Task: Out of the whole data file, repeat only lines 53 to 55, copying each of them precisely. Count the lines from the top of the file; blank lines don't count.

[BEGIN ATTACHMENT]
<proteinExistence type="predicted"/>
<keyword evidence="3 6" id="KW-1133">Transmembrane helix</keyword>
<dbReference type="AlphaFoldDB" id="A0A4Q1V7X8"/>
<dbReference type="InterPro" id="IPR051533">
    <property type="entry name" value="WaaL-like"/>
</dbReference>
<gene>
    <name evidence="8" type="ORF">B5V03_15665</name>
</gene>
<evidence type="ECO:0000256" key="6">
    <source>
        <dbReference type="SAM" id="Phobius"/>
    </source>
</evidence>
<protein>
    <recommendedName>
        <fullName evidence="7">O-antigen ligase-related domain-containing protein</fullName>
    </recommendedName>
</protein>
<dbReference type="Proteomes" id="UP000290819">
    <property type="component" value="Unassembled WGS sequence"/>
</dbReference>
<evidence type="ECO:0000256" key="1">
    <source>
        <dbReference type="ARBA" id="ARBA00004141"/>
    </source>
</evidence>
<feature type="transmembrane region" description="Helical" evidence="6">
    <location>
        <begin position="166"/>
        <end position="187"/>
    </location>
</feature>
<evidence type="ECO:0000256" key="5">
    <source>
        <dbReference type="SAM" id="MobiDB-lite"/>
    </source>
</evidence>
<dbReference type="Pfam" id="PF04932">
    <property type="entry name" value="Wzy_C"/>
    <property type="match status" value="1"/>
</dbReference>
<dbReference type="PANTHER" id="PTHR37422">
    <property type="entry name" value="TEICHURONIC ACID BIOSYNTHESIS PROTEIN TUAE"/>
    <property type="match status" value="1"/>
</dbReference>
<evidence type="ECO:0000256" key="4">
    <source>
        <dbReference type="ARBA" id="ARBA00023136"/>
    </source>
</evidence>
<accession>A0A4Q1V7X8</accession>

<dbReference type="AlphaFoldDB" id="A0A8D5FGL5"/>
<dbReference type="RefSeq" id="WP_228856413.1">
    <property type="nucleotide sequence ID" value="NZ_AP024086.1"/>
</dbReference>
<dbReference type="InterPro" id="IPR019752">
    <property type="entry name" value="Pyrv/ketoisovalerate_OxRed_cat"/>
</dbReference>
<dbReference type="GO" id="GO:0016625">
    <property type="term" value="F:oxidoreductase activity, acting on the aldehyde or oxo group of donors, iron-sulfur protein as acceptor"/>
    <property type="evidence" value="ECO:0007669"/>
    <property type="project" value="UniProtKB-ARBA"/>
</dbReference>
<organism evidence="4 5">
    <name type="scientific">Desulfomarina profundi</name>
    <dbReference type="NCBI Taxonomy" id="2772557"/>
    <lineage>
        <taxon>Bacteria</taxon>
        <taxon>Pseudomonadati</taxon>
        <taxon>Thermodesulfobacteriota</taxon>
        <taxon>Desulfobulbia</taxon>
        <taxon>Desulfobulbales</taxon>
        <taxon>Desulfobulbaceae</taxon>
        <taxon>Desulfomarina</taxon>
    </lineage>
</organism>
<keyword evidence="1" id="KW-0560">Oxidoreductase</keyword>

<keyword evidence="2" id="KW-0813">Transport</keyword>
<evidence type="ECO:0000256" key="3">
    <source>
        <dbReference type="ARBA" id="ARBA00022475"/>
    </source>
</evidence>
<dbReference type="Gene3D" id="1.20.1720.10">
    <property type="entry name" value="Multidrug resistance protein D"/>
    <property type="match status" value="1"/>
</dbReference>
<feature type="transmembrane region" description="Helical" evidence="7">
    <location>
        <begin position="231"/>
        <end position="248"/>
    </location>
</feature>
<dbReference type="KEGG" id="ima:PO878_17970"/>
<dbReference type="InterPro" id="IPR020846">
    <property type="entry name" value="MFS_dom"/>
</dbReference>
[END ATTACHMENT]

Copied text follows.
<dbReference type="AlphaFoldDB" id="A0A8D5FGL5"/>
<dbReference type="RefSeq" id="WP_228856413.1">
    <property type="nucleotide sequence ID" value="NZ_AP024086.1"/>